Discover Greenwich and the Old Brewery – it’s smashing
If you’re in Greenwich town centre tonight, keep an eye out for a familiar blond mop, as Mayor Boris rocks up to tonight’s launch of the spanking new Discover Greenwich visitor centre. The £6m centre is Greenwich’s first proper attempt at a place that’ll welcome tourists and attempt to explain just why they’ve the place they’ve found themselves in is known around the world. Previous efforts have just been small tourist information offices – this is the real deal.
The best thing for us locals, though, is that from tomorrow the Greenwich Union’s new sister venue, The Old Brewery, opens alongside Discover Greenwich. More cafe/restaurant than pub, it’s already brewing its own beers alongside Meantime’s other tipples.
That’s where today’s press preview got off to a dramatic start – as a glass food counter on the bar suddenly collapsed and smashed as hungry hacks were swarming around for croissants. Thankfully, nobody was injured, although a few morning pastries did bite the dust. Good to get something like that out of the way before you open the doors to the public!
Discover Greenwich’s aim is admirable – to bring together information on Greenwich’s various sites, although with the emphasis on the royal connections with the Naval College, and the National Maritime Museum. It does a very good job of it – much of Greenwich’s history has only really been available in dusty history tomes, or delivered in slightly embarassing reconstructions for the benefit of Americans.
But here it comes alive – from the reconstruction of a window at the Tudor Greenwich Palace, to the recreation of the accommodation on offer to seamen at the old Greenwich Hospital. Recent excavation on the Naval College site has informed and embellished the collection of items on show, while displays put the old royal town into a modern context. One display explains the architectural influence of Wren and Hawksmoor across London, another compares Greenwich with similar World Heritage Sites across the globe.
More recent developments in Greenwich are marked with displays and videos from 20th century Naval College events and a model of JASON, the reactor which punched a hole in Greenwich Council’s 1980s nuclear-free zone. A display about industrial Greenwich is a little easy to miss – unless I’m mistaken, it doesn’t mention the gas works, which seems a huge omission, but you can use a touch-screen map to track where the bombs fell in Greenwich borough in World War II. Both my current house in Charlton and my old one in Greenwich sustained minor damage, I discovered.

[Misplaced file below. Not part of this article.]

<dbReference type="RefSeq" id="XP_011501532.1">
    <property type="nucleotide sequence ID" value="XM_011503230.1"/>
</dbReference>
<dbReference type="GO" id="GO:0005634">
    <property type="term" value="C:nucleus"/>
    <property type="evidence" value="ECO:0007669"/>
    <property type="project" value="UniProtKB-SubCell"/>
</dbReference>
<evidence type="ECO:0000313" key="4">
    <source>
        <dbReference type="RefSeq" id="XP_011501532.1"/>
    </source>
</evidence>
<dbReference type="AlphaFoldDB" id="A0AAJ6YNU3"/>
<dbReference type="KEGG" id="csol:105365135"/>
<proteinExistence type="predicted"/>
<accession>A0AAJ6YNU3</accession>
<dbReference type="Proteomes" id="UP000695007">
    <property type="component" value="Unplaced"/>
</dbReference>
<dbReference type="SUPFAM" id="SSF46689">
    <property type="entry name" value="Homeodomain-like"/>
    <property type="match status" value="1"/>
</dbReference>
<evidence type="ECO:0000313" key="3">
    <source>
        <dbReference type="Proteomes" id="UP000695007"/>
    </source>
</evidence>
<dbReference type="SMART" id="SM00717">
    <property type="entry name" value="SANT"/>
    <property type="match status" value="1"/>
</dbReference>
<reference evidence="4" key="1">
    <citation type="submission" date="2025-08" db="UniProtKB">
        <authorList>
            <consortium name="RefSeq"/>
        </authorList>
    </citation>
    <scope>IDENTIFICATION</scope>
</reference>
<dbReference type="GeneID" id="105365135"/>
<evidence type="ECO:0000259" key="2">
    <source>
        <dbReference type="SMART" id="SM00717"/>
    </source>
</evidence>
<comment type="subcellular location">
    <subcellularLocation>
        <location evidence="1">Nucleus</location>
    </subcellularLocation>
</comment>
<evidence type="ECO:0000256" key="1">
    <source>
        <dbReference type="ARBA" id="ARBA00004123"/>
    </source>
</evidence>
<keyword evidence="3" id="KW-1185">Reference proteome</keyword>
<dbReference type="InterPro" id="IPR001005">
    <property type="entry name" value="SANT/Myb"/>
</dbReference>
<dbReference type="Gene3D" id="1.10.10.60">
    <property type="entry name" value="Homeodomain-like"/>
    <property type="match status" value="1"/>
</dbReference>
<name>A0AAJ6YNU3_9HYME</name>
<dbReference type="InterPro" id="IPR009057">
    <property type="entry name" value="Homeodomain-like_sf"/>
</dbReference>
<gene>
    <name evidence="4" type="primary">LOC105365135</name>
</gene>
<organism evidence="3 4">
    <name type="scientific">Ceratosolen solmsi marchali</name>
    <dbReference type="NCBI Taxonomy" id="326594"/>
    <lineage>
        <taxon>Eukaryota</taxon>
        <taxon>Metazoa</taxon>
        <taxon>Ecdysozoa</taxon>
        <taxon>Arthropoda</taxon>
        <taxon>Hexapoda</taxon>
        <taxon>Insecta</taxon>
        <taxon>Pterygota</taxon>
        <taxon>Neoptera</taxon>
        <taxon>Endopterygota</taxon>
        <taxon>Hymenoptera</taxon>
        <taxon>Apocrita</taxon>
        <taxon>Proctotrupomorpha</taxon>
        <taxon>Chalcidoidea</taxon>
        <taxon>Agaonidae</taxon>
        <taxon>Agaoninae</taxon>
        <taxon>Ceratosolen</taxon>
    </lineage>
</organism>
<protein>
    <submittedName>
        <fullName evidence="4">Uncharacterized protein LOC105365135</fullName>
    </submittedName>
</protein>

Upstairs might just be Discover Greenwich’s real gem – the Clore Learning Centre, where there’ll be courses held for both adults and children. For local kids, it’ll be a great opportunity to bring them closer to the area’s heritage – my school career contained one solitary early-1980s trip to the National Maritime Museum, which I remember more for my teacher giving us all personalised notebooks he’d made himself than anything we learned that day. (Captain Cook and scurvy. That was it.) Adults can get courses and lectures in local history, archaelogy, photography, and beer tasting. Yes. BEER.
Back to the Old Brewery for an 11am sip of Meantime’s Hospital Porter. It’s smooth, smoky, and incredibly drinkable for an 8% brew. Meantime founder Alistair Hook spoke of his sadness that London’s brewing history – once “the world’s greatest brewing city” – was now being neglected with breweries closing. The Old Brewery corrects some of this – wonderful wall displays tell the history of the capital’s beer, pubs and brewing. A tiny photo on the wall shows what’s now the Greenwich Union and its neighbour, the Tolly (Richard I) – the two bars separated by the Tolly’s then off-licence. It looks like it’s from another era. In fact, it’s from 1972.
The venture also gives Meantime the chance to experiment with old brews – Hospital Porter is a recreation of a style familiar to the old sailors who lived at Greenwich Hospital. Just as enticing is Kellerbier – a lager brewed in the cellar. We’re three weeks or so away from a taste of this – interestingly, it’ll be dispensed without extra gas, which could make it palatable to the strict Campaign for Real Ale types. It’ll be interesting to see what they make of it.
I’ve mentioned before how many locals have an ambivalent relationship with Greenwich as a tourist attraction, but Discover Greenwich goes a long way to bridging that gap. As a primer on just why it became such a favourite of royalty, and how it stayed that way, it’s wonderful. It could do with some more on Greenwich’s other aspects, but perhaps that’s a challenge for others to take up. And I think I’ll be back to the Old Brewery for some Hospital Porter very soon…